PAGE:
3 Keys to Extraordinary Collaboration – Part 2

In the first part of this series, 3 Keys to Extraordinary Collaboration – Part 1, we examined three keys to collaboration: Exchange + Expansion + Integrity.

Remember, we can’t successfully collaborate until we’re “in exchange.” To be in exchange, each party to a relationship must be providing and receiving fair value — as each perceives it.

Beyond the issue of exchange, though, I’ve noticed that excellent collaborators make two powerful distinctions in VALUE as they choose who to approach for collaboration.

Distinction #1. Being “in exchange” is not of itself collaborating. It is good, traditional business practice. As a result of the Quality movement, many people and companies developed a habit of referring to all their business associates as “partners.” Sometimes this is hyperbole. And sadly, the term “partnering” can be considered a lame promise in many business circles today.

I have developed a habit of inquiring a little about the nature of these relationships, looking for signs of expansion and integrity. It’s important to me that the term “partner,” as used by people with whom I’m considering doing business, refers to business practices that encourage and support expansion and integrity.

Distinction #2. Even in a relationship that’s in exchange around what’s provided and received (the contractual exchange) between participants, other aspects can make the relationship too “expensive.” It’s critical to make and monitor a distinction between contractual exchange and “relational” exchange.

Relational exchange drops out of balance when one party does something unexpected and/or unfair to another party. Examples include backstabbing, quibbling after the deal is made, asking too many favors, consistently ignoring needs, etc. Examples are endless. If you’re like most people I talk to, you’ve probably quit one or more valuable contractual exchanges because of their relational costs to you.

A balanced relational exchange is critical to creative collaboration. The relationship is either part of the reward of the activity or it’s a cost and liability to the contractual exchange.

What to look for? Excellent collaborators know that to stay in relational exchange they must:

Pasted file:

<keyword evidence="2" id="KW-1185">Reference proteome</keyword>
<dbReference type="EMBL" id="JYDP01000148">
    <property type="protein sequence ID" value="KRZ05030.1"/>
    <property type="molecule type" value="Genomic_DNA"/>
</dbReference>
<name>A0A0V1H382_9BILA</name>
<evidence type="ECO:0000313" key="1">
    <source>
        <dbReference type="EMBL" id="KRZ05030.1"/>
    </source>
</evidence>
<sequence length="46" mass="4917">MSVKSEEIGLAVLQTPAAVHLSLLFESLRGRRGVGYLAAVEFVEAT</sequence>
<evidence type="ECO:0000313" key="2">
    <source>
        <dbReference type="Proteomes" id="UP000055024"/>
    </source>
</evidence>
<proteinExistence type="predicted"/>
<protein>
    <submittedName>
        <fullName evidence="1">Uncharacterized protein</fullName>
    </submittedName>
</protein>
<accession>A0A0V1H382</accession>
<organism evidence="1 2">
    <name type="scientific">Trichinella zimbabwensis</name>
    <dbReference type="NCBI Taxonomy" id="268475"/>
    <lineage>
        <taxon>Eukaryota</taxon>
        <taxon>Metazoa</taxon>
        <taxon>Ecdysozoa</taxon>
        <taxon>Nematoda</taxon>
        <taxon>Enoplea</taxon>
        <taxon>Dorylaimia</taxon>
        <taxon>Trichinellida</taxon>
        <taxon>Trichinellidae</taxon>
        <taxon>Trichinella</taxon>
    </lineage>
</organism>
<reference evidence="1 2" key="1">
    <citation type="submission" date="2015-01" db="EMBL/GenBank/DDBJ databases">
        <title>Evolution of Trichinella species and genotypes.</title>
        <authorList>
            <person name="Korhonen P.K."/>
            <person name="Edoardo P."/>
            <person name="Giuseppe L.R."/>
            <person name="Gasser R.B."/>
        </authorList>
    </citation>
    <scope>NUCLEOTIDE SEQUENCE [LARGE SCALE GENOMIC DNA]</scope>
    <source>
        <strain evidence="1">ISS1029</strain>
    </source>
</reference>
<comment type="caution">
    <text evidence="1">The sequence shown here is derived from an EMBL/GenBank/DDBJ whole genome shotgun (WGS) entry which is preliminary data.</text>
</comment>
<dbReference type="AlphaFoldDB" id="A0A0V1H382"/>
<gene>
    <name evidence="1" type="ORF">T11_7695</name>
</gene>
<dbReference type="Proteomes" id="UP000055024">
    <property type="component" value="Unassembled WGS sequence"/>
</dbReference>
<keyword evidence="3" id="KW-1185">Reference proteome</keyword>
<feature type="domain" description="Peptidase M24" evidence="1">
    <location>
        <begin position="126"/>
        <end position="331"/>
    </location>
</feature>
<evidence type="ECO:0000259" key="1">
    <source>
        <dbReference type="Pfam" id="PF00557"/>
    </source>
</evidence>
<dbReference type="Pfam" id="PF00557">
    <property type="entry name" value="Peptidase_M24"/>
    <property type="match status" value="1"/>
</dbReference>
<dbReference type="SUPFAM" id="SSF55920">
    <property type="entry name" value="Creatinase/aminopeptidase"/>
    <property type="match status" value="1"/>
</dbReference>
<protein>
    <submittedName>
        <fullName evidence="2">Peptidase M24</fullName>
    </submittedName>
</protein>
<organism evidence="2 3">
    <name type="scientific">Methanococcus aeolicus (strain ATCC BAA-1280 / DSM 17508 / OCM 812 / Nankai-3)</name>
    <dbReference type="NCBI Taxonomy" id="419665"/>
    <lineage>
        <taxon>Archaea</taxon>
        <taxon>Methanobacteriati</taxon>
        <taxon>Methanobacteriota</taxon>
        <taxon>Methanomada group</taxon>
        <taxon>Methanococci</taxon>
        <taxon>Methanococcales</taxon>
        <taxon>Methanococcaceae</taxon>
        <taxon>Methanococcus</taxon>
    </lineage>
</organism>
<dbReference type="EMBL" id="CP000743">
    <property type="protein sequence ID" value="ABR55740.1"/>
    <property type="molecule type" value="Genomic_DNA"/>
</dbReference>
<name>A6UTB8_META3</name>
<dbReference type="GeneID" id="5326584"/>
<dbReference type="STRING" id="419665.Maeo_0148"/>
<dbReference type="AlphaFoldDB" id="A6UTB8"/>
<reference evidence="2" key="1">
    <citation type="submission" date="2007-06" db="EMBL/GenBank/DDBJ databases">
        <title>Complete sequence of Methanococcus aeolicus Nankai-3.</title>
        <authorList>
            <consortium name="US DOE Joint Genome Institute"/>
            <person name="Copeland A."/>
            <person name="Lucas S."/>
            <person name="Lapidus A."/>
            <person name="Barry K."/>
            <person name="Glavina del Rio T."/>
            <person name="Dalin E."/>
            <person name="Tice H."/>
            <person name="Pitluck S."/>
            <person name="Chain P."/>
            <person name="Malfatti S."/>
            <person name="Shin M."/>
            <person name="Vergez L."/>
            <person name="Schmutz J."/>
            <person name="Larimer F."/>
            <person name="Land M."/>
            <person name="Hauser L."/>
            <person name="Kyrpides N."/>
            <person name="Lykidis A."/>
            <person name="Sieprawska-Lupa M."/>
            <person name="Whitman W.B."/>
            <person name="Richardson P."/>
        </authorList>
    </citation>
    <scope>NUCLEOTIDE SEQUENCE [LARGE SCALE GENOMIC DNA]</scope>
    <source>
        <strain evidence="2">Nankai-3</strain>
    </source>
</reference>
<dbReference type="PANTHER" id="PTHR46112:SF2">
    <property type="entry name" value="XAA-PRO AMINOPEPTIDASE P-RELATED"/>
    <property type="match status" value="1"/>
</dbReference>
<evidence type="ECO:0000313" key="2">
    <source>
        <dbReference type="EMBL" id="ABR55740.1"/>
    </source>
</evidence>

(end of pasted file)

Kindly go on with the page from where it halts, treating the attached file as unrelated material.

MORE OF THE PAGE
1. Remain sensitive to observing and learning from others’ relationship requirements — the things that go beyond the contractual values.
  2. Keep communication channels open for any party to say at any time, “You know, the deal we made isn’t working very well for me anymore, and here’s why…” And the other party must at least be open to discussing an adjustment.

I’m convinced these distinctions are the bedrock of high-performance collaboration. If you’ve got any hesitations about their importance, I encourage you to recall the last time you got a signal that “the deal’s the deal” from another party, that the other party wasn’t willing to take any responsibility for the relationship beyond the contractual exchange…

How much effort did you put into the work? And how big was your profit? Get started with this week’s 5-minute practice tip.

5-Minute Practice Tip

Choose one or two relationships that you consider to be ongoing collaborations or partnerships. Define the contractual exchange (i.e., what you are giving and receiving). Then, examine how you and your partner successfully keep the relational aspects of the exchange in balance.

Go beyond noticing how nice, open and flexible each of you are. Describe how each of you takes responsibility for the relationship, how you communicate about that, and how you make adjustments. Identify a relationship where the relational cost (otherwise known as aggravation) is approaching a level that makes the contractual exchange intolerable, and then challenge yourself to hold a conversation about changing the relational exchange in order to continue the contract.

Christopher Avery, PhD, is a recognized authority on how individual and shared responsibility works in the mind and an advisor to leaders worldwide. Build a responsible team (or family) and master your leadership skills with The Leadership Gift Program for Leaders.

Posted in Collaboration on 07/12/2011 09:32 am
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